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Tax disputes series: what lies ahead – ATO compliance focus in the large market

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Covered in this webinar:

  • Perspectives on the Reportable Tax Positions report, focusing on tax risk in the large market
  • ATO compliance focus in the large market over the next 12 months
  • ATO products in development, including with respect to IP migration, hybrid mismatch rules and legal professional privilege protocols
  • The Commissioner's perspectives on the MAP, arbitration, the role of APAs and dispute settlement in an uncertain economic environment

This session was recorded on Tuesday, 22 September 2020

CPD points

Core area: NSW/VIC/QLD Substantive Law | WA Substantive Law CA4.
1 hour – 1 CPD point.

Also in this series
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Key takeaways


The ATO's core compliance focus in the large market relates to international and domestic risks.

For international risks, areas of focus include related-party cross-border debt, marketing hubs, inbound supply chains, and non-arm's length dealings relating to intangibles. For domestic risks, areas of focus include the capital-revenue distinction, including labour costs for construction of capital assets in the oil and gas sector, the recharacterisation of trading income to concessionally-taxed income flows and R&D Tax Incentive claims.

The ATO will pursue litigation to address areas of legal uncertainty, in appropriate circumstances.

The ATO employs multiple tools to manage areas of legal uncertainty – including rulings, practical compliance guidelines and settlement of disputes.

However, the ATO may pursue litigation where there is precedential value for the market or a segment of it. The ATO will also litigate to take action on certain arrangements (e.g. aggressive tax avoidance), and where the differences between the taxpayer and ATO are irreconcilable. The ATO expects several cases to reach litigation over the next few years.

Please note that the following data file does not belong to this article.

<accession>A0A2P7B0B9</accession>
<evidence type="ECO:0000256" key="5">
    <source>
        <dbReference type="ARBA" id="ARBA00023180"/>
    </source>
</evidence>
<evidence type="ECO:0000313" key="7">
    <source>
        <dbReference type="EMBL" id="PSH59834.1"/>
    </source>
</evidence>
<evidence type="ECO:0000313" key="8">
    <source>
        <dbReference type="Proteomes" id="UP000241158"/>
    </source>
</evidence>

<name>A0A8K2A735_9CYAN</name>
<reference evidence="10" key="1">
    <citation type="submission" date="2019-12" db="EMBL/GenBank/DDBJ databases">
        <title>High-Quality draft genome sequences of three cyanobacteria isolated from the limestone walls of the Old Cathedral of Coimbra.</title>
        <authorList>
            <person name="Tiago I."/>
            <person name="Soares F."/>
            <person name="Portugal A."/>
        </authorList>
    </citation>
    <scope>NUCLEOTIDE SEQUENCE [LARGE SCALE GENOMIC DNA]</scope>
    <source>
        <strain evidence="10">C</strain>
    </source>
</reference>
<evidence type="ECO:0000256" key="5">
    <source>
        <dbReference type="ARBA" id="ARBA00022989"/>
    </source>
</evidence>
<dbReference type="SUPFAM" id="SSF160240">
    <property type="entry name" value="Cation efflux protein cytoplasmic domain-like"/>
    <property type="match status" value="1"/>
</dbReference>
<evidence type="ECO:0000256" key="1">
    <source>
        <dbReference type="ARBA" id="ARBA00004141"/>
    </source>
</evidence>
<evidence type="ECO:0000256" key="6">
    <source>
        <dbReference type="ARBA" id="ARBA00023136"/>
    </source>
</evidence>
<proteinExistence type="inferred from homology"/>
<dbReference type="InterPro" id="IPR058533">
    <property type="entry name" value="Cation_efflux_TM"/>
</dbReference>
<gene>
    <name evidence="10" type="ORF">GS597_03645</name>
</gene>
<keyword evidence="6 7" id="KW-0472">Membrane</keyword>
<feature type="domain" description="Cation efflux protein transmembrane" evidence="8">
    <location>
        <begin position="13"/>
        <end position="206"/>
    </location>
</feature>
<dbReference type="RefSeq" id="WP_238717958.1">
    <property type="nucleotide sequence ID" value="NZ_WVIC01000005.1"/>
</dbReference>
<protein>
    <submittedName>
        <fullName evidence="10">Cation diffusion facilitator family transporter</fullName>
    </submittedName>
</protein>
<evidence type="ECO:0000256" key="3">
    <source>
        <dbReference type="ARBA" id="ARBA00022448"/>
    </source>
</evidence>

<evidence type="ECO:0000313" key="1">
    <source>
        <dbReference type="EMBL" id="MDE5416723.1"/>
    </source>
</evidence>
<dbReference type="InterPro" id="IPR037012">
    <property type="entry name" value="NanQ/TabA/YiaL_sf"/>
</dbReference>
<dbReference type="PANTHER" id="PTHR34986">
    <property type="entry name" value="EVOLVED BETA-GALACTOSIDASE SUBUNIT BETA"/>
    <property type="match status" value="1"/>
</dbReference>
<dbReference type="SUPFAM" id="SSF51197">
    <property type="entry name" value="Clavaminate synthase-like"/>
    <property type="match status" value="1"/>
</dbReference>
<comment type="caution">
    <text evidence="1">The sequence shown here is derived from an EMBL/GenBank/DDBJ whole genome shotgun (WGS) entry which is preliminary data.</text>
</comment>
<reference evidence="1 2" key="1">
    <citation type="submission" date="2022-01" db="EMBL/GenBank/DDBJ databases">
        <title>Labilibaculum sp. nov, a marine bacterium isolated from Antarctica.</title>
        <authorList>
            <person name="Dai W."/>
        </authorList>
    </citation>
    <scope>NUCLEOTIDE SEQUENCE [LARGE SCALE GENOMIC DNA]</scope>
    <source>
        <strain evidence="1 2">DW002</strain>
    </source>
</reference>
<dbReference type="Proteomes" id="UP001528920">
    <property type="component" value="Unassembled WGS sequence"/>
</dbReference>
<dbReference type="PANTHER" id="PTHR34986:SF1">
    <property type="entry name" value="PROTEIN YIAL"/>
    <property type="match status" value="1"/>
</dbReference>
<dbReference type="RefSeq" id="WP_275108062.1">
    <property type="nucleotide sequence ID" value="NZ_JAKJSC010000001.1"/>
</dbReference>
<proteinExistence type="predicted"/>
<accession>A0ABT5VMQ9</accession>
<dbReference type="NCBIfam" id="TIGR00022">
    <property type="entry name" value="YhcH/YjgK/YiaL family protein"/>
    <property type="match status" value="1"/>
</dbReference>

The first round of the Top 1,000 Tax Performance Program is almost complete, with the second round now commencing.

The ATO has finalised more than 900 assurance reviews, with the findings report for the Top 1,000 to be published in the coming weeks. The key findings will be that 30% of taxpayers achieved high assurance, 50% medium assurance, and 20% low assurance. The second round will constitute a 'combined' program which will include GST, in addition to income tax, and is intended to provide a more holistic approach to tax assurance. A key focus of the second round will be governance, and the approach to taxpayers will vary depending on the level of assurance they achieved in the first round. For taxpayers with high assurance, it will be relatively light touch, with questions around any changes that have been made. For taxpayers with medium assurance, there will be questions around the changes that have been made in response to recommendations made in the first round, and evidence of those actions. Low assurance taxpayers will be subject to greater scrutiny. The Findings Report of the Top 100 will also be published soon, with an expected increase from 30% to 50% of the number of taxpayers achieving high assurance.